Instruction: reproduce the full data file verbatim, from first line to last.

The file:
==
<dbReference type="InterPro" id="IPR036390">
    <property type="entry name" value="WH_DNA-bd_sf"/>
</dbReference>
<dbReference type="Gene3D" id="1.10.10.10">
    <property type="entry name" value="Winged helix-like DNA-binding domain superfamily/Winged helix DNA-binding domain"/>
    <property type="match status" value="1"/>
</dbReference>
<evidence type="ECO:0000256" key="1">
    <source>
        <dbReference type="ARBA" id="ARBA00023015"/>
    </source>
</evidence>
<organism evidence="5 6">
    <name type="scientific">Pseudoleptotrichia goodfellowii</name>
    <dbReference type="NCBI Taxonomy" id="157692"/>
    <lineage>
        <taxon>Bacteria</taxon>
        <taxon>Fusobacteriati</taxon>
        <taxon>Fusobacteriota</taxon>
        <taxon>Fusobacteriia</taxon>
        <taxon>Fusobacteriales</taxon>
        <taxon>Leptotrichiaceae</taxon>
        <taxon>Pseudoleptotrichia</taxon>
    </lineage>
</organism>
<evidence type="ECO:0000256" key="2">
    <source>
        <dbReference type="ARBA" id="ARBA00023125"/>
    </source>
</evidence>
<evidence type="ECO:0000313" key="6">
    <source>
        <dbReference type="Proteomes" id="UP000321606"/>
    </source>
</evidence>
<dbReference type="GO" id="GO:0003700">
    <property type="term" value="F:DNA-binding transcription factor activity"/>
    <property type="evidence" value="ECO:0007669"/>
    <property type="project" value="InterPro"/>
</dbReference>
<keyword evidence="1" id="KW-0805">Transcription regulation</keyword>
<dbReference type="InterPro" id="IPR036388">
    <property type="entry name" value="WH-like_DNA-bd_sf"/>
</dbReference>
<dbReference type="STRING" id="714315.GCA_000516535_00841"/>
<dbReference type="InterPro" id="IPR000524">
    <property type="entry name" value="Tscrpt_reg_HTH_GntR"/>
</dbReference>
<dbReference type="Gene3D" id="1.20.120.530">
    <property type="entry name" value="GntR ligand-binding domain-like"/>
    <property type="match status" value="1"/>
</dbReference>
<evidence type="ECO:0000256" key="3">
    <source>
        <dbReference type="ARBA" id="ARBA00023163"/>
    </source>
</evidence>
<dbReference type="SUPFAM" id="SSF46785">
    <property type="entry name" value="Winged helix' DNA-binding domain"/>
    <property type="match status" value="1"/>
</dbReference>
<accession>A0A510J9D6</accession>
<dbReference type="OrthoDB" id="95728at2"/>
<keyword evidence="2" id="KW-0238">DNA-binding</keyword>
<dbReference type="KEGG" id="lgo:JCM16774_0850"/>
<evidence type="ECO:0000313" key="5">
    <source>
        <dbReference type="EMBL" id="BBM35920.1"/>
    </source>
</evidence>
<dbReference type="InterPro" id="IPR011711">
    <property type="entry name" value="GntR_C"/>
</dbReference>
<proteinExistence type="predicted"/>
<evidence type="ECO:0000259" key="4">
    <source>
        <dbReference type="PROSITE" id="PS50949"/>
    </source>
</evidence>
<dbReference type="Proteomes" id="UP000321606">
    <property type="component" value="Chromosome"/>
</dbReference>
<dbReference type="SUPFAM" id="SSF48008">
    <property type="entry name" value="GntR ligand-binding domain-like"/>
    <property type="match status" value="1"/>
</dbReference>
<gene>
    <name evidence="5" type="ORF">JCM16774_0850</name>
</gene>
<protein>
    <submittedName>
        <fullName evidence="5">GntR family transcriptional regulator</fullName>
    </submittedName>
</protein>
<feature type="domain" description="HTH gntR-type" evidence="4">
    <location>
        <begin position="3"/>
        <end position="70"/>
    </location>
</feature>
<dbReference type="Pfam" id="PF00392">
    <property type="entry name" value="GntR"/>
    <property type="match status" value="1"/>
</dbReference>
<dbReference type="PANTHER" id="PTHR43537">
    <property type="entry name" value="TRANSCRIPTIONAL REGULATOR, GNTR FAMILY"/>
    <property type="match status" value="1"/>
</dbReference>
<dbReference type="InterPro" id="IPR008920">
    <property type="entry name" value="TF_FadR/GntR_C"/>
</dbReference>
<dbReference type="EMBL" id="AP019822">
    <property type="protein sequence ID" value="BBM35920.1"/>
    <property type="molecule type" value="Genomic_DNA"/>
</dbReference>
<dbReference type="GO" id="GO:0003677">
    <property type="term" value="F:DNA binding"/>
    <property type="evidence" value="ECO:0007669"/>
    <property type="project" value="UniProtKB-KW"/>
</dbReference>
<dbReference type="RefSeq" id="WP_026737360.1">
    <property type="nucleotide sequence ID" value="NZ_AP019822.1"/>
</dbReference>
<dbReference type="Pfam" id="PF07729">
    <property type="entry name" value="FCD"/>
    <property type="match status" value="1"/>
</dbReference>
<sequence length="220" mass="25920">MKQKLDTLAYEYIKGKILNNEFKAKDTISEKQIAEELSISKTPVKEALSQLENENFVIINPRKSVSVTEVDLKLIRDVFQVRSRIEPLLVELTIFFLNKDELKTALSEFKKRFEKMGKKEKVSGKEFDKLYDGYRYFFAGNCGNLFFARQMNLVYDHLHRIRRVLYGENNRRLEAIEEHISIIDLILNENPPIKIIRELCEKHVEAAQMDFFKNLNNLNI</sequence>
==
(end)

<dbReference type="InterPro" id="IPR036390">
    <property type="entry name" value="WH_DNA-bd_sf"/>
</dbReference>
<dbReference type="Gene3D" id="1.10.10.10">
    <property type="entry name" value="Winged helix-like DNA-binding domain superfamily/Winged helix DNA-binding domain"/>
    <property type="match status" value="1"/>
</dbReference>
<evidence type="ECO:0000256" key="1">
    <source>
        <dbReference type="ARBA" id="ARBA00023015"/>
    </source>
</evidence>
<organism evidence="5 6">
    <name type="scientific">Pseudoleptotrichia goodfellowii</name>
    <dbReference type="NCBI Taxonomy" id="157692"/>
    <lineage>
        <taxon>Bacteria</taxon>
        <taxon>Fusobacteriati</taxon>
        <taxon>Fusobacteriota</taxon>
        <taxon>Fusobacteriia</taxon>
        <taxon>Fusobacteriales</taxon>
        <taxon>Leptotrichiaceae</taxon>
        <taxon>Pseudoleptotrichia</taxon>
    </lineage>
</organism>
<evidence type="ECO:0000256" key="2">
    <source>
        <dbReference type="ARBA" id="ARBA00023125"/>
    </source>
</evidence>
<evidence type="ECO:0000313" key="6">
    <source>
        <dbReference type="Proteomes" id="UP000321606"/>
    </source>
</evidence>
<dbReference type="GO" id="GO:0003700">
    <property type="term" value="F:DNA-binding transcription factor activity"/>
    <property type="evidence" value="ECO:0007669"/>
    <property type="project" value="InterPro"/>
</dbReference>
<keyword evidence="1" id="KW-0805">Transcription regulation</keyword>
<dbReference type="InterPro" id="IPR036388">
    <property type="entry name" value="WH-like_DNA-bd_sf"/>
</dbReference>
<dbReference type="STRING" id="714315.GCA_000516535_00841"/>
<dbReference type="InterPro" id="IPR000524">
    <property type="entry name" value="Tscrpt_reg_HTH_GntR"/>
</dbReference>
<dbReference type="Gene3D" id="1.20.120.530">
    <property type="entry name" value="GntR ligand-binding domain-like"/>
    <property type="match status" value="1"/>
</dbReference>
<evidence type="ECO:0000256" key="3">
    <source>
        <dbReference type="ARBA" id="ARBA00023163"/>
    </source>
</evidence>
<dbReference type="SUPFAM" id="SSF46785">
    <property type="entry name" value="Winged helix' DNA-binding domain"/>
    <property type="match status" value="1"/>
</dbReference>
<accession>A0A510J9D6</accession>
<dbReference type="OrthoDB" id="95728at2"/>
<keyword evidence="2" id="KW-0238">DNA-binding</keyword>
<dbReference type="KEGG" id="lgo:JCM16774_0850"/>
<evidence type="ECO:0000313" key="5">
    <source>
        <dbReference type="EMBL" id="BBM35920.1"/>
    </source>
</evidence>
<dbReference type="InterPro" id="IPR011711">
    <property type="entry name" value="GntR_C"/>
</dbReference>
<proteinExistence type="predicted"/>
<evidence type="ECO:0000259" key="4">
    <source>
        <dbReference type="PROSITE" id="PS50949"/>
    </source>
</evidence>
<dbReference type="Proteomes" id="UP000321606">
    <property type="component" value="Chromosome"/>
</dbReference>
<dbReference type="SUPFAM" id="SSF48008">
    <property type="entry name" value="GntR ligand-binding domain-like"/>
    <property type="match status" value="1"/>
</dbReference>
<gene>
    <name evidence="5" type="ORF">JCM16774_0850</name>
</gene>
<protein>
    <submittedName>
        <fullName evidence="5">GntR family transcriptional regulator</fullName>
    </submittedName>
</protein>
<feature type="domain" description="HTH gntR-type" evidence="4">
    <location>
        <begin position="3"/>
        <end position="70"/>
    </location>
</feature>
<dbReference type="Pfam" id="PF00392">
    <property type="entry name" value="GntR"/>
    <property type="match status" value="1"/>
</dbReference>
<dbReference type="PANTHER" id="PTHR43537">
    <property type="entry name" value="TRANSCRIPTIONAL REGULATOR, GNTR FAMILY"/>
    <property type="match status" value="1"/>
</dbReference>
<dbReference type="InterPro" id="IPR008920">
    <property type="entry name" value="TF_FadR/GntR_C"/>
</dbReference>
<dbReference type="EMBL" id="AP019822">
    <property type="protein sequence ID" value="BBM35920.1"/>
    <property type="molecule type" value="Genomic_DNA"/>
</dbReference>
<dbReference type="GO" id="GO:0003677">
    <property type="term" value="F:DNA binding"/>
    <property type="evidence" value="ECO:0007669"/>
    <property type="project" value="UniProtKB-KW"/>
</dbReference>
<dbReference type="RefSeq" id="WP_026737360.1">
    <property type="nucleotide sequence ID" value="NZ_AP019822.1"/>
</dbReference>
<dbReference type="Pfam" id="PF07729">
    <property type="entry name" value="FCD"/>
    <property type="match status" value="1"/>
</dbReference>
<sequence length="220" mass="25920">MKQKLDTLAYEYIKGKILNNEFKAKDTISEKQIAEELSISKTPVKEALSQLENENFVIINPRKSVSVTEVDLKLIRDVFQVRSRIEPLLVELTIFFLNKDELKTALSEFKKRFEKMGKKEKVSGKEFDKLYDGYRYFFAGNCGNLFFARQMNLVYDHLHRIRRVLYGENNRRLEAIEEHISIIDLILNENPPIKIIRELCEKHVEAAQMDFFKNLNNLNI</sequence>